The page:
Installed properly, and in appropriate properties, cavity wall insulation can improve energy efficiency and cut home heating bills. Yet there have been numerous horror stories of damp and mould problems emerging after installation. If you're considering cavity wall insulation, it's vital to first check that it's suitable for your home.

  • What's the problem?

    A 2016 report by the Building Research Establishment looking at cavity wall insulation in Wales – where many problems have been reported – concluded there is evidence it's been poorly installed, or installed in unsuitable properties in some cases.

    Problems seem to be concentrated on the west side of the country, including in south-west England, west Wales, north-west England and north-west Scotland. These areas are known to be particularly unsuitable for cavity wall insulation because of severe exposure to 'wind-driven rain'.

  • How can I check if cavity wall insulation is right for my home?

    First check whether the area you're in is deemed high risk. The map below from the Building Research Establishment shows the areas that are most at risk of 'wind-driven rain' in blue and dark blue.

    According to the Energy Saving Trust, if you're in one of these problem areas, it's likely your home isn't suitable for cavity wall insulation.

    It's not just about location though – you should also check that your property itself is suitable. The Energy Saving Trust says it'll usually be suitable for cavity wall insulation if:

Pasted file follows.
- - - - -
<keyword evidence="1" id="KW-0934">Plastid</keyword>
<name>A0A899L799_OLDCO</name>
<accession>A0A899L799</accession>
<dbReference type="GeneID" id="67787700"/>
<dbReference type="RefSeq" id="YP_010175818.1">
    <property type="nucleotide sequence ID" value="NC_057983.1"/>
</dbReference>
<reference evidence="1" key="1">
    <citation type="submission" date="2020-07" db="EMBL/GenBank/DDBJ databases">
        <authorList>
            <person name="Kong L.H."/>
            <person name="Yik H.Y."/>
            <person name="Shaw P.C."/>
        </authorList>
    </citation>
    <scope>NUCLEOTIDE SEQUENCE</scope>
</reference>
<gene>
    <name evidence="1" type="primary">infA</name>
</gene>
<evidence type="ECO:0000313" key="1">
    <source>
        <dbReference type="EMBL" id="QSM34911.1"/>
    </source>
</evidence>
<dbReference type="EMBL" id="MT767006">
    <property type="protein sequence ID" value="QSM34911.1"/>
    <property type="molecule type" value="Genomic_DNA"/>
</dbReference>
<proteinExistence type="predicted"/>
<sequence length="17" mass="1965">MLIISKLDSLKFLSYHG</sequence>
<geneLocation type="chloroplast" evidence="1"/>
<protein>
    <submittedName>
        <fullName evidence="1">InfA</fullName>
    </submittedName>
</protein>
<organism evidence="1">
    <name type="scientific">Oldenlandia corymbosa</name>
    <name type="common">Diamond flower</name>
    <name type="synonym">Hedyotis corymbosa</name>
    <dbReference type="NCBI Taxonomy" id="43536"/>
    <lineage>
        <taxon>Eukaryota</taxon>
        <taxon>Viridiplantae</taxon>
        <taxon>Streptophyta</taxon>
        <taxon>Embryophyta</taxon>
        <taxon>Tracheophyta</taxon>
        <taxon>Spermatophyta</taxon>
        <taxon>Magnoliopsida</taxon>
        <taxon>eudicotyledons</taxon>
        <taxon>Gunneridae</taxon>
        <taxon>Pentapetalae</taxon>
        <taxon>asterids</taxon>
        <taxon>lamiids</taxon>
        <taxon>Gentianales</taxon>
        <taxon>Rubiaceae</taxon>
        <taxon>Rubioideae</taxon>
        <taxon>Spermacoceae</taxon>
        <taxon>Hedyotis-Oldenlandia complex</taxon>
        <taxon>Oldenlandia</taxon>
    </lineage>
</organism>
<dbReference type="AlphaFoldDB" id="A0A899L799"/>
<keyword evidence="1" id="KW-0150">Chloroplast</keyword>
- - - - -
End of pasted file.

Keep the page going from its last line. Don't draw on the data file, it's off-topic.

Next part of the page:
• Its external walls are unfilled cavity walls.
    • The cavity is at least 50mm wide.
    • The masonry or brickwork of your property is in good condition.
    • It was built before 1990 (most newer homes will have insulation already).

    If you do want to go ahead with cavity wall insulation, make sure your installer is registered with the Cavity Insulation Guarantee Agency (CIGA).

    Finally, if you're still unsure, get a second opinion from another installer. Don't proceed unless you're sure it's right for your home.

  • What can I do if I have problems with my insulation?

    If you do experience problems with your home after cavity wall insulation is installed, you should first complain to the company that originally carried out the installation.